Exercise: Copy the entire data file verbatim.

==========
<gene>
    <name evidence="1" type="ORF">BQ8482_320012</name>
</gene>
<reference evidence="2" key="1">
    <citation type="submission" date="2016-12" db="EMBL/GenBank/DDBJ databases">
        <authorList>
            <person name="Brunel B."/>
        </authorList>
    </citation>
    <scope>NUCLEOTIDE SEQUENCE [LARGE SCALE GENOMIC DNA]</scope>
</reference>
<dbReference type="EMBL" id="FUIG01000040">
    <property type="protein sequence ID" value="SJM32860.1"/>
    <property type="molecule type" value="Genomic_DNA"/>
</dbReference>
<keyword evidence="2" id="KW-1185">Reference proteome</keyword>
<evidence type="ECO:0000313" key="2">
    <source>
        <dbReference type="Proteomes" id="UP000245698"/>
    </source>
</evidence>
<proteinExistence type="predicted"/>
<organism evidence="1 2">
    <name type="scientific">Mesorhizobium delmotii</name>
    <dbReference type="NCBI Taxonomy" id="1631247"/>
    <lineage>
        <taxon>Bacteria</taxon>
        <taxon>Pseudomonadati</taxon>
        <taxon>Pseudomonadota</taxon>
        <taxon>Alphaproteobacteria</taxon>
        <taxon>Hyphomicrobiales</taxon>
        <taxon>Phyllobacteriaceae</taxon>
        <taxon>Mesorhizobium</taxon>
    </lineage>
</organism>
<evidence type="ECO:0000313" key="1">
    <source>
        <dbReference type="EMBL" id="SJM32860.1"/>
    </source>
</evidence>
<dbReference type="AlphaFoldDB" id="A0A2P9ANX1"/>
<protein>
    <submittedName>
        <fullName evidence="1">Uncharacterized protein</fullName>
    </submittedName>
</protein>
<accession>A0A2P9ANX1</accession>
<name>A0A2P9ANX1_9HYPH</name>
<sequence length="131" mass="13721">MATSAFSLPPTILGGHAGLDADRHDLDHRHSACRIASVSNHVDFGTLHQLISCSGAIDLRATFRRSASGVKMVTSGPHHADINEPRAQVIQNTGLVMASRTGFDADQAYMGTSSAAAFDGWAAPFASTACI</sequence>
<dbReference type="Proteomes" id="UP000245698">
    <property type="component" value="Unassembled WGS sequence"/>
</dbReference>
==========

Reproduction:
<gene>
    <name evidence="1" type="ORF">BQ8482_320012</name>
</gene>
<reference evidence="2" key="1">
    <citation type="submission" date="2016-12" db="EMBL/GenBank/DDBJ databases">
        <authorList>
            <person name="Brunel B."/>
        </authorList>
    </citation>
    <scope>NUCLEOTIDE SEQUENCE [LARGE SCALE GENOMIC DNA]</scope>
</reference>
<dbReference type="EMBL" id="FUIG01000040">
    <property type="protein sequence ID" value="SJM32860.1"/>
    <property type="molecule type" value="Genomic_DNA"/>
</dbReference>
<keyword evidence="2" id="KW-1185">Reference proteome</keyword>
<evidence type="ECO:0000313" key="2">
    <source>
        <dbReference type="Proteomes" id="UP000245698"/>
    </source>
</evidence>
<proteinExistence type="predicted"/>
<organism evidence="1 2">
    <name type="scientific">Mesorhizobium delmotii</name>
    <dbReference type="NCBI Taxonomy" id="1631247"/>
    <lineage>
        <taxon>Bacteria</taxon>
        <taxon>Pseudomonadati</taxon>
        <taxon>Pseudomonadota</taxon>
        <taxon>Alphaproteobacteria</taxon>
        <taxon>Hyphomicrobiales</taxon>
        <taxon>Phyllobacteriaceae</taxon>
        <taxon>Mesorhizobium</taxon>
    </lineage>
</organism>
<evidence type="ECO:0000313" key="1">
    <source>
        <dbReference type="EMBL" id="SJM32860.1"/>
    </source>
</evidence>
<dbReference type="AlphaFoldDB" id="A0A2P9ANX1"/>
<protein>
    <submittedName>
        <fullName evidence="1">Uncharacterized protein</fullName>
    </submittedName>
</protein>
<accession>A0A2P9ANX1</accession>
<name>A0A2P9ANX1_9HYPH</name>
<sequence length="131" mass="13721">MATSAFSLPPTILGGHAGLDADRHDLDHRHSACRIASVSNHVDFGTLHQLISCSGAIDLRATFRRSASGVKMVTSGPHHADINEPRAQVIQNTGLVMASRTGFDADQAYMGTSSAAAFDGWAAPFASTACI</sequence>
<dbReference type="Proteomes" id="UP000245698">
    <property type="component" value="Unassembled WGS sequence"/>
</dbReference>